Make no mistake: the kind of study that makes for effective exposition is hard work. It requires countless hours, week in and week out, prayerfully and passionately reading and analyzing and evaluating the text, together with careful construction of messages that both accurately reflect what the text meant then and what it means now. There simply are no shortcuts to what God regards as successful pulpit ministry.
(4) Another reason for the lack of study among pastors and thus the dearth of biblical preaching is a pervasive anti-intellectualism that has taken root in our churches.
There is a revolt against the importance of the mind in the Christian life, especially among charismatic Christians. Many are paralyzed by the unwarranted fear that too much of the Word of God will eventually quench the Spirit of God. Pause for a moment and reflect on the absurdity of such a thought! We must remember that the mind isn’t our enemy, the flesh is. Our flesh is to be mortified but the mind must be renewed (Romans 12:1ff.). Again, the problem isn’t the intellect, but pride. Thinking isn’t a threat. Arrogance is. It isn’t the Word of God that threatens the vibrancy of life in the Spirit but ambitious, self-serving sinners.
(5) Another reason for the demise of preaching is that many pastors have lost confidence in the inspiration and authority of the Scriptures.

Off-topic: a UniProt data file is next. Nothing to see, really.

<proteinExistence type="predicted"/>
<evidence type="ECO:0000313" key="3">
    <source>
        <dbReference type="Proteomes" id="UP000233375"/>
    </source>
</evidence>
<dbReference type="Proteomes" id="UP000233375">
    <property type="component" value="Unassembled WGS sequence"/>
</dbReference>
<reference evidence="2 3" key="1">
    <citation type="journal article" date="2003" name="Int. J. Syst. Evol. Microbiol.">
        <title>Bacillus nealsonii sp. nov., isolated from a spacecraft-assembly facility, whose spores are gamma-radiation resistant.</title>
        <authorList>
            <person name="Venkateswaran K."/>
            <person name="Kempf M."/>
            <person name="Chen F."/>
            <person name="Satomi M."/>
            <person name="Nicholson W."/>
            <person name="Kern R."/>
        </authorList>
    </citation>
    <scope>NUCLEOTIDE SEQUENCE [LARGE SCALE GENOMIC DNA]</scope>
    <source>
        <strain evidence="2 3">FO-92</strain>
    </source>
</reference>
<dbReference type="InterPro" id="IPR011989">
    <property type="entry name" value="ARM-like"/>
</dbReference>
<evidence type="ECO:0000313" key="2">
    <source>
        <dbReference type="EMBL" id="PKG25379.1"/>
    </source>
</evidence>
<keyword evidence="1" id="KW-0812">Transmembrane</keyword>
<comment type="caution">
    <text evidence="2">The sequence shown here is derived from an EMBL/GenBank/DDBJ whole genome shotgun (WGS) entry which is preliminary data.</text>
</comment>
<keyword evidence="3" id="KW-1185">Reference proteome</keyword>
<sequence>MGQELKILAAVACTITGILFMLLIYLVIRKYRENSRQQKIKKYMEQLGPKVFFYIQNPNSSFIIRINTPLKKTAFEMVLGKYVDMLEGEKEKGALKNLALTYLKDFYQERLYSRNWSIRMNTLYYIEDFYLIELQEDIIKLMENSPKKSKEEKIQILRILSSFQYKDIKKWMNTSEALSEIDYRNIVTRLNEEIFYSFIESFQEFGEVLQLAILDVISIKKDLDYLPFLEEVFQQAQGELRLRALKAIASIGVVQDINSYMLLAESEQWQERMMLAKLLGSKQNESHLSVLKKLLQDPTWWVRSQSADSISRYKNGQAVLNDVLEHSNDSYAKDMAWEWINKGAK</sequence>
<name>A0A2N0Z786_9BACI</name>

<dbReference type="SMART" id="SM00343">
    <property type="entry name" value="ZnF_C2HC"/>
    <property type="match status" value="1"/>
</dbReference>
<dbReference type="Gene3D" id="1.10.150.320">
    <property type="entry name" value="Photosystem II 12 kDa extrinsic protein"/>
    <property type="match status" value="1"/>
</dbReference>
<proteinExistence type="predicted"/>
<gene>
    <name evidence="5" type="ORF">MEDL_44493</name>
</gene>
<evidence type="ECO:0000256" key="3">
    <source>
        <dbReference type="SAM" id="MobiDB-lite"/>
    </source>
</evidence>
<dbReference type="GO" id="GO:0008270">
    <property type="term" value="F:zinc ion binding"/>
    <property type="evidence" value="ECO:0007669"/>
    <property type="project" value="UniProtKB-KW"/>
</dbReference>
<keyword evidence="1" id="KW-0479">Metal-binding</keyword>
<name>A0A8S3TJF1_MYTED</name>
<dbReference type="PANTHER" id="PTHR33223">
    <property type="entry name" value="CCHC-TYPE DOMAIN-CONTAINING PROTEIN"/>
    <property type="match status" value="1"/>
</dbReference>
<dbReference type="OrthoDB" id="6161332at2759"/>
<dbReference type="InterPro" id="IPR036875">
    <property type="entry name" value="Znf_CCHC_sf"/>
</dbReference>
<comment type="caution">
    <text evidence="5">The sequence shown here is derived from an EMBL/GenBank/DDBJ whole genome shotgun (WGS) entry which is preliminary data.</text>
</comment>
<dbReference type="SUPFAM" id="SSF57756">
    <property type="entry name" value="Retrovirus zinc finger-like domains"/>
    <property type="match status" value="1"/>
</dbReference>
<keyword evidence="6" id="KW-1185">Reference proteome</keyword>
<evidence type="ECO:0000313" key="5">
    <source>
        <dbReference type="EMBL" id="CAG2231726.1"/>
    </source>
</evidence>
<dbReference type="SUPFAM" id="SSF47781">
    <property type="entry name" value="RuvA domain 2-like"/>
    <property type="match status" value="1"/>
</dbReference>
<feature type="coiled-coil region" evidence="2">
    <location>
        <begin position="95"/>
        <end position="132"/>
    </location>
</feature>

If the Bible is not truly the word of God written, if it is not infallible and therefore trustworthy in what it says, no wonder that so few preach its texts. If the Bible is fundamentally no different from any other book, better to preach from what will arouse and entertain your audience. If you regard the biblical text as merely “inspiring” (as are also Shakespeare and Austen, etc.), but not “inspired”, your commitment to it will progressively wane and wither.
Preaching will not long survive if one does not embrace the truth of 2 Timothy 3:16-17 – “All Scripture is inspired by God and profitable for teaching, for reproof, for correction, for training in righteousness, that the man of God may be adequate, equipped for every good work.”
Scripture, notes Geoffrey Thomas, “is the breath of God; every sentence and every phrase is the sigh of Jehovah. . . . It is not their perfect reliability that gives the Scriptures their unique authority. It is not even their complete truthfulness. The Bible is powerful because it is the Word of God; what it says God says" ("Powerful Preaching," in The Preacher and Preaching, 371). Bryan Chapell concurs: